When we think of education, we usually associate it with paid educators teaching from textbooks. Religious education, too, takes place at school or in catechism sessions at our local parish. In other words, we believe education is what someone else does for our children.
But Scripture makes it clear that religious education is to take place first and foremost in the home. After delivering the old covenant law, God commands the Jewish people to teach their children his precepts constantly:
“And these words which I command you this day shall be upon your heart;
and you shall teach them diligently to your children, and shall talk of them when you sit in your house, and when you walk by the way, and when you lie down, and when you rise.
And you shall bind them as a sign upon your hand, and they shall be as frontlets between your eyes.
And you shall write them on the doorposts of your house and on your gates.” (Deu 6:4-9)
God is commanding families to live his law so faithfully and diligently that the ways of God literally became the atmosphere, the breathed air, if you will, of the home. He is saying that everything, even the most mundane tasks, are to be teaching moments.
Likewise, the Church has always recognised parents as the primary educators of their children.
The family is the domestic Church, and parents have the responsibility to create an atmosphere of faith and piety that defines the Catholic home. The Church summarises this beautifully in the Catechism:
“Parents have the first responsibility for the education of their children. They bear witness to this responsibility first by creating a home where tenderness, forgiveness, respect, fidelity, and disinterested service are the rule.
The home is well suited for education in the virtues. This requires an apprenticeship in self-denial, sound judgment, and self-mastery – the preconditions of all true freedom. Parents should teach their children to subordinate the ‘material and instinctual dimensions to interior and spiritual ones.”
Through the grace of the sacrament of marriage, parents receive the responsibility and privilege of evangelising their children.
Parents should initiate their children at an early age into the mysteries of the faith of which they are the ‘first heralds’ for their children.
Education in the faith by the parents should begin in the child’s earliest years. This already happens quite naturally when family members help one another to grow in faith by the witness of a Christian life in keeping with the Gospel. Family catechesis precedes, accompanies, and enriches other forms of instruction in the faith. Parents (and fathers have a particular role and duty in this regard) have the mission of teaching their children to pray and to discover their vocation as children of God.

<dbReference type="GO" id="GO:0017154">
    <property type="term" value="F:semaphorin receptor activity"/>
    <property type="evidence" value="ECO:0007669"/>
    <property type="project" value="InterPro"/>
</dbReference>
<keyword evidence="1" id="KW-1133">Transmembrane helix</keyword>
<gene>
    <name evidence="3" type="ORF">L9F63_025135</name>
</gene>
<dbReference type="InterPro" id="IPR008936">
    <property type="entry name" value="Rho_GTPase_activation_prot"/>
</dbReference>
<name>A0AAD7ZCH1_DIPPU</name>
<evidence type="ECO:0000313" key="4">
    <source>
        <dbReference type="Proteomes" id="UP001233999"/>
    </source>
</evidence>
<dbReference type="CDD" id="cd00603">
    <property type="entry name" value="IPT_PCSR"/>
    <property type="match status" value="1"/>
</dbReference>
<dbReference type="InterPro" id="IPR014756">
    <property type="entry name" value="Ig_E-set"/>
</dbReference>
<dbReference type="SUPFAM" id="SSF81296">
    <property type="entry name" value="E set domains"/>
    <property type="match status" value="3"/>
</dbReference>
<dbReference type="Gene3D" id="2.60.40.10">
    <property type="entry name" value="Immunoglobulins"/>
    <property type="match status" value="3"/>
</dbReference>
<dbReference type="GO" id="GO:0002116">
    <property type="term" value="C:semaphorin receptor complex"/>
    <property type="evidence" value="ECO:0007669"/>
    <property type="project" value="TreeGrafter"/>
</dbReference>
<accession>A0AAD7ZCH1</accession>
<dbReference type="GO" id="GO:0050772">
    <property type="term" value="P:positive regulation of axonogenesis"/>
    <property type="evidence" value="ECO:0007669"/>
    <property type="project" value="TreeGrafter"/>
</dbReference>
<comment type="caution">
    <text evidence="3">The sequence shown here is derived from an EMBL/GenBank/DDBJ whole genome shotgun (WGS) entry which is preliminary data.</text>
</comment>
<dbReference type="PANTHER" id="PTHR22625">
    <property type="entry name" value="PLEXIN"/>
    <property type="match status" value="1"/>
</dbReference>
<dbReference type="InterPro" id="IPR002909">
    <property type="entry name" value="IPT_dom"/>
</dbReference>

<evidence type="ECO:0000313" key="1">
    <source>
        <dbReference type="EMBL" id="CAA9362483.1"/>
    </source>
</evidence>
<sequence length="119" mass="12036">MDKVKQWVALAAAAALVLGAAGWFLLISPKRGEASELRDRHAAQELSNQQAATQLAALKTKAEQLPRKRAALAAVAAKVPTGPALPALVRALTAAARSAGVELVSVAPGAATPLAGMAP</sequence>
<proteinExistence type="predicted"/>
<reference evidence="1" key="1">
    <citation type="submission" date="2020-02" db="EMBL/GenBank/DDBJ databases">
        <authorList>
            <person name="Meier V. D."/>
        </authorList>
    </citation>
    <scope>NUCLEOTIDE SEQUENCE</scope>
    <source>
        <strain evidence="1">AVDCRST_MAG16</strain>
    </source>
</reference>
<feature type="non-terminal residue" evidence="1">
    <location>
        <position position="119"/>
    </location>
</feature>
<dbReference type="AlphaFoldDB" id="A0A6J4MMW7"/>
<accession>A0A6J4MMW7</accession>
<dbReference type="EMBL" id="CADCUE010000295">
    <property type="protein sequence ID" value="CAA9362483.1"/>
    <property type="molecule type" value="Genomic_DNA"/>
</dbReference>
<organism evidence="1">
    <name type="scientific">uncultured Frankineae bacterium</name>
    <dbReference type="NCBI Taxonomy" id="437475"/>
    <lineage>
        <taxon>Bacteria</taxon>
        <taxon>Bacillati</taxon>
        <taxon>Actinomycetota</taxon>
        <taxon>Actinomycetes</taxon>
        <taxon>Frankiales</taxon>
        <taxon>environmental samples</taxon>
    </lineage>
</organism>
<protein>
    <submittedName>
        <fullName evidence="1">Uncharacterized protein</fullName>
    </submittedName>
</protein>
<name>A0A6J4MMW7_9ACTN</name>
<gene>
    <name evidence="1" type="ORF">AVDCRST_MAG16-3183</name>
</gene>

10 things parents can do to evangelise their children
Sam points out that fathers have a particular, God-given role to model themselves after Christ’s example in catechising their children. But mothers certainly have an enormous influence on their children’s formation as well. Here are some of the ideas Sam gives fathers for evangelising in their home which are equally valid for mothers:
The most important thing to remember is that children will learn far more by your example than by your words.
- Pray with your children, morning and evening
- Bless them.
- Be a student of the faith yourself, since you can’t teach what you don’t know.
- Receive the Sacraments of Reconciliation and Communion frequently.
- Teach them about the lives of the saints. Forget Batman and Spider Man, the Church gives us thousands of real-life superheroes!
- Take them to Mass, and not only on Sundays.
- Read an age-appropriate spiritual book together, especially Gospel stories or stories from the Acts of the Apostles.
- Be faithful. If you tell your children you will do something, do everything in your power to make it happen. Our faithfulness teaches them about God’s faithfulness.
- Suffer well. Suffering heroically is intrinsic to the Catholic faith. Teach your children to ‘offer it up’ by doing so yourself.
Jesus described his entire life as a mission “to bear witness to the truth”. We, too, should bear witness to the truth in our words and example, showing our children as much as possible through our marriage and family life what Christ-like love looks like and teaching them the truths of the Catholic faith.
About the author
Sam Guzman is founder and editor of The Catholic Gentleman website. This is an edited extract of an article which is part of a series on what fathers, in particular, can do to raise their children in the faith. It makes for a great Catholic Father’s Day reflection!